* ''Manga/MagicalRecordLyricalNanohaForce'' has done this, with one battle starting around chapter eight and ending at chapter 15, taking up one and a half volumes. The stretched pace, not helped by the slow release schedule, did the series no favours.
* A few of Creator/{{CLAMP}}'s manga series tend to have this, especially ''Manga/{{X1999}}'' and ''Manga/{{Clover}}''. ''X'' in particular only managed a single 24 episode TV season out of 18 volumes of material, whereas most of their other *shorter* mangas got made into longer series.

* ''ComicBook/CerebusTheAardvark'' did this as long ago as the 1980's, minus the big splash pages. Many, many issues have had no "plot" other conversations. The final volume ''The Last Day" ([[ExactlyWhatItSaysOnTheTin which shows]] the last day of Cerebus' life) is several hundred pages long. Not that there's anything wrong with that.
* Everything Creator/BrianMichaelBendis does.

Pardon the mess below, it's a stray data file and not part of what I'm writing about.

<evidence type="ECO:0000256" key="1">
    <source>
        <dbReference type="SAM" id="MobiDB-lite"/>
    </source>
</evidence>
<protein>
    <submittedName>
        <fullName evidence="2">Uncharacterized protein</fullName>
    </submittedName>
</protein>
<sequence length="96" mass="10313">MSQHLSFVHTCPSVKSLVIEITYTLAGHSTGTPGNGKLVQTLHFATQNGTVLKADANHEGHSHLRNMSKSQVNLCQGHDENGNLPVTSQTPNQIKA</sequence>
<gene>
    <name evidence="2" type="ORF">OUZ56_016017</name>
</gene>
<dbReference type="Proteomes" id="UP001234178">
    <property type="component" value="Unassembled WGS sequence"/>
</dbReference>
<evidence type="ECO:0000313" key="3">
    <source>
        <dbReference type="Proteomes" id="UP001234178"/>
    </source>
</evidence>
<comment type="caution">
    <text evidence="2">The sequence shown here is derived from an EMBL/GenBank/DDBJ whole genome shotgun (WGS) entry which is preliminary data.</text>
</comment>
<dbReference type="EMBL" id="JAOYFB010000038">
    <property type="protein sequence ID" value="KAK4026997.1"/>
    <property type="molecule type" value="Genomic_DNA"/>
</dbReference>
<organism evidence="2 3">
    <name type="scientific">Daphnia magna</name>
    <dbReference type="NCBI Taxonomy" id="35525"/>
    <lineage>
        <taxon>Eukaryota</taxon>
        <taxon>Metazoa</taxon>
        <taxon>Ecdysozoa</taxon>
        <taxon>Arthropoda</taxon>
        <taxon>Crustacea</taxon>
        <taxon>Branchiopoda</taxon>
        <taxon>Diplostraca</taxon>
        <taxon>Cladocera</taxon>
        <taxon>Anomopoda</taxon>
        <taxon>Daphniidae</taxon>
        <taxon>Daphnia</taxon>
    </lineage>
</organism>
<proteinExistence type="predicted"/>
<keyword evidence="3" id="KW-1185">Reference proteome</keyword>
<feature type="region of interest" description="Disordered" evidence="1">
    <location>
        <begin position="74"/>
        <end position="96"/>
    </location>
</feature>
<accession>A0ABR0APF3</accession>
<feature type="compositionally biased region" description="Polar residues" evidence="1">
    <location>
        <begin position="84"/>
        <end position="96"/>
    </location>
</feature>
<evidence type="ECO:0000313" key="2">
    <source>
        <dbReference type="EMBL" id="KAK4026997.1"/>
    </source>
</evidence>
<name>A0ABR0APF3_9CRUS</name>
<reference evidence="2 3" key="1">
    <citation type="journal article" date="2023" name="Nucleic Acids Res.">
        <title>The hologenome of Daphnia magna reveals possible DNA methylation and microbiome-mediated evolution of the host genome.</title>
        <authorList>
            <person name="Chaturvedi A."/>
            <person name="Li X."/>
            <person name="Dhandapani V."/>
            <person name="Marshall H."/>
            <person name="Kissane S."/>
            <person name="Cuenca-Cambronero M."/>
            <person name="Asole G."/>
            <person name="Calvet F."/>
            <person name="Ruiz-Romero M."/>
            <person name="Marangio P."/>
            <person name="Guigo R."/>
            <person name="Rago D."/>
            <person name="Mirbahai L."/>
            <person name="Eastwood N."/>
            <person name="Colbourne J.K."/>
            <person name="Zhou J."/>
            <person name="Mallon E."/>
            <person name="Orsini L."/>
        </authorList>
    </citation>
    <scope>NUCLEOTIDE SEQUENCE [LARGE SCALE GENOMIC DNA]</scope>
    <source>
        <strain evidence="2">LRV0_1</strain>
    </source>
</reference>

** The most annoying example would be Creator/{{Marvel|Comics}}'s ''ComicBook/SecretInvasion'', wherein a few hours of comic-book time were stretched out over almost a ''year''... and the ending wasn't worth the wait.
** {{Lampshade|Hanging}}d in the intro for the second issue of the ComicBook/UltimateSpiderMan story where [[FreakyFridayFlip Spider-Man and Wolverine switch bodies]]. Bendis appears on the first page and says "This is the last part of the story, I promise. I mean, even '''I''' couldn't milk three issues out of '''this'''."
* Much of ComicBook/UltimateMarvel. Again, this can largely be blamed on Bendis, though Warren Ellis himself contributes (see ''Ultimate Nightmare'').
* The Franchise/StarWarsExpandedUniverse comics about the [[ComicBook/DarkEmpire Emperor's rebirth]], written in the nineties, are infamously disliked because they ''aren't'' decompressed, and many, ''many'' important events happen off-panel or else happen very, very quickly.